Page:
• A prolonged fuel shortage will likely increase the risk of civil unrest. A lack of fuel will likely negatively impact the daily lives of individuals and businesses due to difficulty fueling vehicles or transporting goods. If the Congolese government fails to address the root causes of periodically growing fuel costs, including building infrastructure to refine oil domestically, reduce reliance on imported fuel and stabilize the import market, protests in affected cities are likely.

  • Since buying fuel from dealers certified by the government is increasingly difficult, individuals and business operators will very likely search for fuel on the black market. Increased demand for black market fuel will very likely increase illegal imports and expand operations of criminal networks. This will very likely increase illegal financial and monetary transactions, likely weakening the government’s budget deficit over the next year and further worsening drivers of instability.

Date: May 8, 2022

Location: Mungwalu settlement in Djugu Territory, Ituri Province, Democratic Republic of the Congo (DRC)

Parties involved: Cooperative for Development of the Congo (CODECO) Militia; DRC Miners; Camp Blanquette Mining Community; DRC soldiers

The event: The CODECO militia raided and attacked the Camp Blanquette gold mine in Ituri. The camp is located in a forest far from military outposts, which delayed the arrival of military support. 35 people were killed, 29 of the bodies were retrieved and six were found burned. Officials believe that there are more bodies to find, as some were thrown down mine shafts.[5]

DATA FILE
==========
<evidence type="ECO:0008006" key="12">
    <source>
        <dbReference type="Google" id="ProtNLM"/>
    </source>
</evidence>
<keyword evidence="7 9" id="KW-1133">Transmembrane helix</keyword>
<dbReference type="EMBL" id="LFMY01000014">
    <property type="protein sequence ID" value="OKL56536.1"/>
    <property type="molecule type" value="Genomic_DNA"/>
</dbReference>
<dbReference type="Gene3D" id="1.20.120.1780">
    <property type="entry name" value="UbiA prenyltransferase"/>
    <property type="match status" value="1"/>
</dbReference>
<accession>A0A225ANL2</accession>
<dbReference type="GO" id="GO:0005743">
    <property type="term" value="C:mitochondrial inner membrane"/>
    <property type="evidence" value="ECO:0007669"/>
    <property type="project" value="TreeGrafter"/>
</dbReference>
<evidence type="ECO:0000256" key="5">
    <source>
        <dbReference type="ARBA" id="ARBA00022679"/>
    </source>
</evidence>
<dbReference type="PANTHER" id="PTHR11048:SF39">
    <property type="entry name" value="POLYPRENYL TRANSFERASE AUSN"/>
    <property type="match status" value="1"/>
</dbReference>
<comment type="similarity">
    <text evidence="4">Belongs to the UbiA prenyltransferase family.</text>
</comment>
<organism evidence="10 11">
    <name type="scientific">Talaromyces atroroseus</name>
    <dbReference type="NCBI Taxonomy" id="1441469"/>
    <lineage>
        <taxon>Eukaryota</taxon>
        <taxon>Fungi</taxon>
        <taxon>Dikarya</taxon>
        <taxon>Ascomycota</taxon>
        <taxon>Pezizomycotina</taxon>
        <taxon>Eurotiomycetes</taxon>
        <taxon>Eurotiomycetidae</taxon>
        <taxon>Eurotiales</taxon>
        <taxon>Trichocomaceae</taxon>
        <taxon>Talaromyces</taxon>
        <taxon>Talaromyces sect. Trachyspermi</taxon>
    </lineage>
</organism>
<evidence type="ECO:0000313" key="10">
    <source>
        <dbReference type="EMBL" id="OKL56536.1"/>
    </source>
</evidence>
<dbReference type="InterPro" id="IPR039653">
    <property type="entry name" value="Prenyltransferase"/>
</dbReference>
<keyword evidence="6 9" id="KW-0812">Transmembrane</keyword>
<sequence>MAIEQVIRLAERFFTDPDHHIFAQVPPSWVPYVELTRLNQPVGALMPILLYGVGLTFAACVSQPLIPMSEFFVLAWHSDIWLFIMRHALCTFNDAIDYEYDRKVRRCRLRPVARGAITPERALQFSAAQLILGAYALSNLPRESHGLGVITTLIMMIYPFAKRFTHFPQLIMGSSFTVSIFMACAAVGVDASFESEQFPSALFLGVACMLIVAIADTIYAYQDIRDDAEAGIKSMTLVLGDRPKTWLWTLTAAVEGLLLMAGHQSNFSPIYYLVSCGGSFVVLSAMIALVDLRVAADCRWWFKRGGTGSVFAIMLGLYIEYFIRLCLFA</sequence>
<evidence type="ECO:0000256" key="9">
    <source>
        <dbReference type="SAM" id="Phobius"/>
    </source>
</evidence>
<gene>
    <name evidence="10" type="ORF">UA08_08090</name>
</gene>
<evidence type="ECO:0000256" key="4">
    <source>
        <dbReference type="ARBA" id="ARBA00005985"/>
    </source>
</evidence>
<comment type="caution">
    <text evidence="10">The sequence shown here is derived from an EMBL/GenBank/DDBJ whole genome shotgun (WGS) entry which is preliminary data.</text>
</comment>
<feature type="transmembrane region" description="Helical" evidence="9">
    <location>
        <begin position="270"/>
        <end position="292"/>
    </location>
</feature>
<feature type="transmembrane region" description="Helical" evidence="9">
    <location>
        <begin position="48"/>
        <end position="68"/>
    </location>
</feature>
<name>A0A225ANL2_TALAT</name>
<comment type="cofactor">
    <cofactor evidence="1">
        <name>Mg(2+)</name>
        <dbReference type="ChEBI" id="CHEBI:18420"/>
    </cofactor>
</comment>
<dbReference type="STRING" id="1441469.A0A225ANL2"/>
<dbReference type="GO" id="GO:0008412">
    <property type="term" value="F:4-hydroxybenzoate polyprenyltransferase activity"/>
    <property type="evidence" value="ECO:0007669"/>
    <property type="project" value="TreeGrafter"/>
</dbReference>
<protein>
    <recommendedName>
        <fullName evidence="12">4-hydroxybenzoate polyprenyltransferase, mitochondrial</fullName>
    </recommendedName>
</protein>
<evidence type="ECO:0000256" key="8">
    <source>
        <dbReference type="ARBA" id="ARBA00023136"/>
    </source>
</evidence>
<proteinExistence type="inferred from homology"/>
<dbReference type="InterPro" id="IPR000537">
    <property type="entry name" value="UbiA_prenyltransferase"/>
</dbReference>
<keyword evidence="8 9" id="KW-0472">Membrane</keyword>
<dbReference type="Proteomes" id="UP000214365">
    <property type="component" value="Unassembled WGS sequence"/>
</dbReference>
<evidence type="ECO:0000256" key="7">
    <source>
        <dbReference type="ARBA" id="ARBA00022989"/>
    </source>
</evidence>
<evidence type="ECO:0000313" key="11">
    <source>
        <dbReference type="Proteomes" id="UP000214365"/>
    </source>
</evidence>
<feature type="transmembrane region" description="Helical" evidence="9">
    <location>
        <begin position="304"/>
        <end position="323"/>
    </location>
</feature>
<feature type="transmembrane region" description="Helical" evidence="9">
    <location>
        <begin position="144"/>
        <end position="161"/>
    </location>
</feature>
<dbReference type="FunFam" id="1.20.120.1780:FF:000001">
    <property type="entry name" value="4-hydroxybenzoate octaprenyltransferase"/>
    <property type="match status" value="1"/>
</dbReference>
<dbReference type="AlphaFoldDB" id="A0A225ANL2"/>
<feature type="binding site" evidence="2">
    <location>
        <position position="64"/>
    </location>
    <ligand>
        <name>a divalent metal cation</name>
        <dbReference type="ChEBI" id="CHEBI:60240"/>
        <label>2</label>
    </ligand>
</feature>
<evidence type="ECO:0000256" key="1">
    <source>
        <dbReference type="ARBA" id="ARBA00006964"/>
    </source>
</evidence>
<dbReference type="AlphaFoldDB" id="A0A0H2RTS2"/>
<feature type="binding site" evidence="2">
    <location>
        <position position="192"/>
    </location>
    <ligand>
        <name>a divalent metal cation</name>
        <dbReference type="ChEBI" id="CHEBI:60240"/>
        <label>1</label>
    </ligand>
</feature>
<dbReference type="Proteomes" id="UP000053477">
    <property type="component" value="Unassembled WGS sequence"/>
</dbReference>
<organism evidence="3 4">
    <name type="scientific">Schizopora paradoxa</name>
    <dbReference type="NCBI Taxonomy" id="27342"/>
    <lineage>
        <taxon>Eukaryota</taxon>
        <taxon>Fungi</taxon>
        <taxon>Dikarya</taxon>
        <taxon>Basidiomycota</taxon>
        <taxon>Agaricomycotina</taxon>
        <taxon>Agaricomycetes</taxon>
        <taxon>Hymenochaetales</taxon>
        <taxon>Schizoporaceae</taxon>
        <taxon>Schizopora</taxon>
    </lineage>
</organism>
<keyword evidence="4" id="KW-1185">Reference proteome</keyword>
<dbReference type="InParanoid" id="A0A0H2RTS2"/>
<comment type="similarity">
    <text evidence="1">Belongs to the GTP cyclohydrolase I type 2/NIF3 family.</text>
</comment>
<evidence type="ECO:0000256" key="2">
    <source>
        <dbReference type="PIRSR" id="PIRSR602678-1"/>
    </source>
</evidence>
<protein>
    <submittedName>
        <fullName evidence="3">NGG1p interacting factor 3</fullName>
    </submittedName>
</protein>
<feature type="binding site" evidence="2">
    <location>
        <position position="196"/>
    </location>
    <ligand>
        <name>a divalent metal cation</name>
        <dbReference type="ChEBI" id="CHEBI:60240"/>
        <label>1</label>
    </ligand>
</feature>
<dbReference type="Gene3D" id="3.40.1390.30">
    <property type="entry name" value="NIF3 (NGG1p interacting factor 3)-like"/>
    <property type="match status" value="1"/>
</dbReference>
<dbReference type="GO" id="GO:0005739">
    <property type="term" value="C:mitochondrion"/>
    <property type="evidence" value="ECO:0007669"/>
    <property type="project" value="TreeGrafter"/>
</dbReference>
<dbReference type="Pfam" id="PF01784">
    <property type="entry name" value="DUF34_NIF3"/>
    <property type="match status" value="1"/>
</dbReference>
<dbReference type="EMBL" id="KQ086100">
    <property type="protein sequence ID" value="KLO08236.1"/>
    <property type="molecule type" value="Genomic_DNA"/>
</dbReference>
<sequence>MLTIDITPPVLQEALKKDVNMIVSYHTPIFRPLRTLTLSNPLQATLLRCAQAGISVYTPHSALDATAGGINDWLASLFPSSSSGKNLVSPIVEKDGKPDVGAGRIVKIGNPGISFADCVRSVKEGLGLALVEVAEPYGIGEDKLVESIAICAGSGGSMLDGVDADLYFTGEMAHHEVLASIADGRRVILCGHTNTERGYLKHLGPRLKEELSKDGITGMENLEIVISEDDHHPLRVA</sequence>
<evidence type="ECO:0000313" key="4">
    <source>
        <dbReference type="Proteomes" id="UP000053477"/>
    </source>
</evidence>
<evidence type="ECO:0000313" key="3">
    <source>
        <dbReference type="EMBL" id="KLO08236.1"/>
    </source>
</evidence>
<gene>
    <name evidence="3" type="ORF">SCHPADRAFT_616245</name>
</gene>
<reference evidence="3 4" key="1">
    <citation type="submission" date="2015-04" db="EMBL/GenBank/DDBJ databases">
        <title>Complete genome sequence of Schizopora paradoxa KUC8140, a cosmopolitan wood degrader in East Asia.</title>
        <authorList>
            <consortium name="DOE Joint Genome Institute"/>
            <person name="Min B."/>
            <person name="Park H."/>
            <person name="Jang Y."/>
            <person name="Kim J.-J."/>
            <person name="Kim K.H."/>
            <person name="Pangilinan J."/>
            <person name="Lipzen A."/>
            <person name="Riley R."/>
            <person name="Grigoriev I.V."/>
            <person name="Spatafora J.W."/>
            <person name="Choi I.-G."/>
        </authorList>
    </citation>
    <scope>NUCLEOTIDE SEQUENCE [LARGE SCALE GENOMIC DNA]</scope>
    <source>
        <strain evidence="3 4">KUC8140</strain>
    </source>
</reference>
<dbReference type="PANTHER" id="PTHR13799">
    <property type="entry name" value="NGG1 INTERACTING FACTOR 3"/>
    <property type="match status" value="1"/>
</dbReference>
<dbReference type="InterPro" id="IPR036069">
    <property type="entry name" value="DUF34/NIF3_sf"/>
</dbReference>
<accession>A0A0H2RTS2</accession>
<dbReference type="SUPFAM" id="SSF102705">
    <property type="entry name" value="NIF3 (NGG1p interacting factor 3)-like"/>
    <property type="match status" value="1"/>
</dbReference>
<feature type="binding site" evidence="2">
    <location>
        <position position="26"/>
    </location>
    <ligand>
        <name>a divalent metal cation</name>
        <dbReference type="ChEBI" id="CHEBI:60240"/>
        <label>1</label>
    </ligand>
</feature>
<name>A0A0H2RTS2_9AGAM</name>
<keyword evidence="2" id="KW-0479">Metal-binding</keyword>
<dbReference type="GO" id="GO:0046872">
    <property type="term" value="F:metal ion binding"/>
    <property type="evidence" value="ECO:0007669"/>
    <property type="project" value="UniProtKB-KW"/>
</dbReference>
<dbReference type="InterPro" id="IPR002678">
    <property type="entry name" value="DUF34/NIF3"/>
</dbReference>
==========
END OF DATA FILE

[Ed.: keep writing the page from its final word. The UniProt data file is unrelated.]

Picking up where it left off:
Analysis & Implications:

  • This incident will likely highlight the need to improve transportation infrastructure for rural areas, as the location of the mine likely increased the response time of the soldiers from the local military outpost. Developing easier access to rural areas will likely result in quicker response times by support, which has a roughly even chance of saving more lives or serve as a deterrent for groups who would have a shorter window to carry out an attack.

  • The attack on the gold mine will likely lead to an increase in security efforts at other gold mines in fear of similar events taking place. Leadership within other gold mine communities could likely urge civilians or miners to be on high alert or employ security such as local and governmental defense forces. This could provide some protection until military forces arrive at the scene or could dissuade violent groups from attacking these communities since there may be opposition.

________________________________________________________________________ The Counterterrorism Group (CTG)

[3] Congo-B.: Brazzaville à la recherche de carburant, RFI Afrique, May 2022, translated by Matthias Conti

[4] Republic of the Congo Launches Construction of $600-Million Refinery, Energy Capital & Power, February 2021,

[5] At least 35 killed in attack on DR Congo gold mine: local sources, France24, May 2022,